NOW for the card!  I started with a 12"x12" blue sky cardstock.  I cut a 5" strip off and folded it in half.  The corners were softened using a corner punch.  I added a soft green to the front.
In my stash of scrapbook paper I found a "friends" sheet with multiple sayings.  I picked a couple and cut the components out to use.  I decided to only use the word "Friends" on the front.  The rest of the saying will be added to the inside.
I found a piece of handmade paper left over from the Halloween Box (http://arnoldgrummerpapermaking.blogspot.com/2014/09/halloween-treat-box-by-linda-hess.html )  I tore the edges to fit the front of the card and glued it in place.  Then I began positioning the flowers and leaves until I was happy with the arrangement.  Then carefully each piece was glued in place using (believe it or not) Elmer's School Glue!
Once the front was complete and dry, I added the wording to the inside.
The rest of the card is left blank for a personal message.
I hope you have enjoyed this project.  I highly recommend the press!  I may have to grab some leaves before they all fall off the trees! 
 

Tuesday, October 21, 2014

Fallen Leaves

nspiration came from my favorite season and from the abundance of colorful leaves all around.


This card was made using several different layers of papers, with the main background piece being a handmade piece.


From the other sheet of handmade paper, I die-cut three maple leaf shapes to decorate a recycled candle glass.


Easy place setting decorations were made by using a die-cut leaf shape with a pinecone glued to the surface.  Names were computer generated and glued to a colored paper background and placed in a small holder and set on the paper leaves.

Using the pour method, I formed two sheets of paper embedded with colorful shards of fallen leaves.  After making the paper mix in a blender, add several torn leaves to the blender and pulse.  NOTE: Remove the middle stems from the leaves before adding to blender.





Try your hand at paper making - visit the Arnold Grummer Papermaking website for kits and other accessories.  Use this coupon code for a discount on your purchase.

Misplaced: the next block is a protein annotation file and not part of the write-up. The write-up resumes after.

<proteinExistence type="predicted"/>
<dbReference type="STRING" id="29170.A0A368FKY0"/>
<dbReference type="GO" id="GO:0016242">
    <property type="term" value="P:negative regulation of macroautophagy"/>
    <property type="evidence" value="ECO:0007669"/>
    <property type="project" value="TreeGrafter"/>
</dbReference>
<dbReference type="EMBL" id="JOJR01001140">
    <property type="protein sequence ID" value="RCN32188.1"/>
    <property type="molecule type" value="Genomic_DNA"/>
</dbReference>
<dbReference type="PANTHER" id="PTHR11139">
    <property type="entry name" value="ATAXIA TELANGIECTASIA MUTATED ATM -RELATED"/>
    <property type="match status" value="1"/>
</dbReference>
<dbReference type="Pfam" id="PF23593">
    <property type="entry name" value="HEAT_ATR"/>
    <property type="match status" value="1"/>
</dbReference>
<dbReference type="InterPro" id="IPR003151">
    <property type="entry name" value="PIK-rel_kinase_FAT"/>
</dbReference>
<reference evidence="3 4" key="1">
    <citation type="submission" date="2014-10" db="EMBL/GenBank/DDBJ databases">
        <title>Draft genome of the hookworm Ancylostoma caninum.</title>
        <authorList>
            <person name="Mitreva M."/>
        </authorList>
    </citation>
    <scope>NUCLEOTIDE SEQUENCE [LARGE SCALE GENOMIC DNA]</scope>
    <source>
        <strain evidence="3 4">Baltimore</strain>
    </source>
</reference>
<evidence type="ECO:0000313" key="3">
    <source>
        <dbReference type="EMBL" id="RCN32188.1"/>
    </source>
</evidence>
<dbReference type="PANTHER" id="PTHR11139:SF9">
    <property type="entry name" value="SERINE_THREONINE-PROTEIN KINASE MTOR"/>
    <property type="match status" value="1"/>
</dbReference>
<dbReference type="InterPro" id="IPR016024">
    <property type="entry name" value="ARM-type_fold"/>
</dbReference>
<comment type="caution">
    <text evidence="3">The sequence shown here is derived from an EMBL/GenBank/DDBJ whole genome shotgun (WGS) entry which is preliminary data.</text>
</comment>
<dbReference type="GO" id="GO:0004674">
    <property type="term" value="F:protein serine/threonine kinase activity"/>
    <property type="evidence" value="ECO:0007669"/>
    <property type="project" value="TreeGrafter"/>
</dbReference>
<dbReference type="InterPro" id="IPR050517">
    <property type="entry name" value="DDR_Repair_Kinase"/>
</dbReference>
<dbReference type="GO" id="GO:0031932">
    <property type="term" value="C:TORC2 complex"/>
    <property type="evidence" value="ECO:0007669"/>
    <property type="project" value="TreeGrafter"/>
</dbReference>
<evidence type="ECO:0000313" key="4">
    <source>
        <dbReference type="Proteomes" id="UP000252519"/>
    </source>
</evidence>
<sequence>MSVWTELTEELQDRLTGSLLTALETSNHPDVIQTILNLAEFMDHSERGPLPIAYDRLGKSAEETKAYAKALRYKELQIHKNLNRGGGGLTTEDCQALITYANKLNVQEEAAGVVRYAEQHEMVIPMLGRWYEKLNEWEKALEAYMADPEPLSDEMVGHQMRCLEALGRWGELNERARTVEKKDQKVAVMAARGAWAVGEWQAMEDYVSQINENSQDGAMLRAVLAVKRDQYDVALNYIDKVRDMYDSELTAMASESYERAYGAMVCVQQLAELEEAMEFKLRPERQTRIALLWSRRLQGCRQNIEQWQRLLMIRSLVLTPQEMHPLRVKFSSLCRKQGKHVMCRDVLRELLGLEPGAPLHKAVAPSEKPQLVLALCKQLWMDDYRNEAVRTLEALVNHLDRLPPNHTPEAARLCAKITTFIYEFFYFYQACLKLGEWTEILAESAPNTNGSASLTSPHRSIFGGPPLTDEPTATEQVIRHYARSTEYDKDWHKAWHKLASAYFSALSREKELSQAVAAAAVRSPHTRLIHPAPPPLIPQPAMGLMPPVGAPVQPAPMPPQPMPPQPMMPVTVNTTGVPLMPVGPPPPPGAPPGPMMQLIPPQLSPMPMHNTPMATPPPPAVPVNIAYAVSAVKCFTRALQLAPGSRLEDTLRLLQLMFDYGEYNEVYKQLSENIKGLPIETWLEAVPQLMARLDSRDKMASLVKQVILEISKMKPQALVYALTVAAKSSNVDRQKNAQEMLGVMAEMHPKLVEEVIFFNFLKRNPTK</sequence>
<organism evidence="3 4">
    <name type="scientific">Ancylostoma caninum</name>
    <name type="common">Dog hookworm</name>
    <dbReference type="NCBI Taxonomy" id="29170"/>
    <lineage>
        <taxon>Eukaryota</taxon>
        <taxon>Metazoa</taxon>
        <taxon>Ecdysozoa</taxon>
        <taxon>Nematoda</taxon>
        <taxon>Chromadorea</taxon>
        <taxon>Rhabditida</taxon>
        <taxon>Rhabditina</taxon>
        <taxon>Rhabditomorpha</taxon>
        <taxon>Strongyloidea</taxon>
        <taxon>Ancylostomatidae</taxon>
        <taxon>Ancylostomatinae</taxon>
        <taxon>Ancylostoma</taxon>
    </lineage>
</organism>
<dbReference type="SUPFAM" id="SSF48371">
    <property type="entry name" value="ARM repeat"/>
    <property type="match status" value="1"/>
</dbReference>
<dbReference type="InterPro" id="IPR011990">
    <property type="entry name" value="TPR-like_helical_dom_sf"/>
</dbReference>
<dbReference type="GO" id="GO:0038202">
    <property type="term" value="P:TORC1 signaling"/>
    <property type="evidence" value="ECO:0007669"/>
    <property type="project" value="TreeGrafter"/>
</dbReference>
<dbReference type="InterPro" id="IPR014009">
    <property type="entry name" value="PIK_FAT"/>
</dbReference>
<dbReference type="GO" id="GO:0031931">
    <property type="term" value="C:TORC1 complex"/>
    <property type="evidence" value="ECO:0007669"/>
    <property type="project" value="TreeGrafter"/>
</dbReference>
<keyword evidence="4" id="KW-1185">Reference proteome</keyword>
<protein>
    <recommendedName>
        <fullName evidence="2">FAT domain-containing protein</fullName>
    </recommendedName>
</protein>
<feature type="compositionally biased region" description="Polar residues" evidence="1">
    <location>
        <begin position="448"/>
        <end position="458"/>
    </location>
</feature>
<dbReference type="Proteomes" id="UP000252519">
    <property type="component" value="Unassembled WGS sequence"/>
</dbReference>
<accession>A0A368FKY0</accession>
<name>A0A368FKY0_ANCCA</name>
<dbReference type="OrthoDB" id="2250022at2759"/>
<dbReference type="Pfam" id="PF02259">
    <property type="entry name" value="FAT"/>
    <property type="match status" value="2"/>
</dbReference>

Friday, October 17, 2014

Autumn Leaves

©Michele Emerson-Roberts 2014



Autumn has arrived in Southeast Arizona! Cooler temperatures and the beautiful colors of changing leaves - yes, there are trees here, at the base of the Huachuca Mountains, anyway. I love making fall cards to cheer up friends and family. I hope you will enjoy this card as much as I did creating it.


Supplies:

  • Any of the Arnold Grummer™ paper making kits
  • AG Large 4 Petal Fold Envelope (card) template #553
  • A sunny window
  • Blender, cello sponges and soft towels
  • Personal paper cutter, scissors
  • Scor-Pal™
  • Beacon ZipDry™ Adhesive, double sided tape
  • Scraps of light green paper (think junk mail, etc.)
  • Tiny dried flower petals and/or spices and iridescent sprinkles
  • Verbiage stamp and black ink pad or computer generated saying
  • One half sheet of ivory vellum
  • 18” of ½” sheer ivory ribbon
  • Oak leaf punch or die and Spellbinders’ Grand Calibur machine
  • Envelope to fit the card

Instructions:

  1. Follow the directions found in any of the Arnold Grummer™ paper making kits to create light green slurry with inclusions.
  2. Use the template to create one (or more) light green 4 petal envelope/cards.
  3. When the paper is dry, score three sides of the envelope/card.  
  4. Stamp the saying onto the vellum, or use a
    computer generated print of the saying. (If you
    are making several of these cards, print all of the sayings at once. I will often do many different related saying at a time and save them for later projects.)
  5. Punch or die cut an oak leaf at the top of the card (the part that was not scored). You will use this leaf on the inside of the card.
  6. Cut the vellum to fit the top arch and center of the card.
  7. Punch or die cut one oak leaf from the bottom of the printed velum.
  8. Punch or die cut several leaves from the leftover velum.
  9. Attach the vellum to the inside of the card with ZipDry™ adhesive.
  10. Layer and attach a velum leaf, the green leaf and two more vellum leaves at the top of the card.
  11. Use the double sided tape to attach the ribbon to the outside of the card.
  12. Add a personal message.


Thursday, October 16, 2014

Decorating for the Holidays with Handmade Paper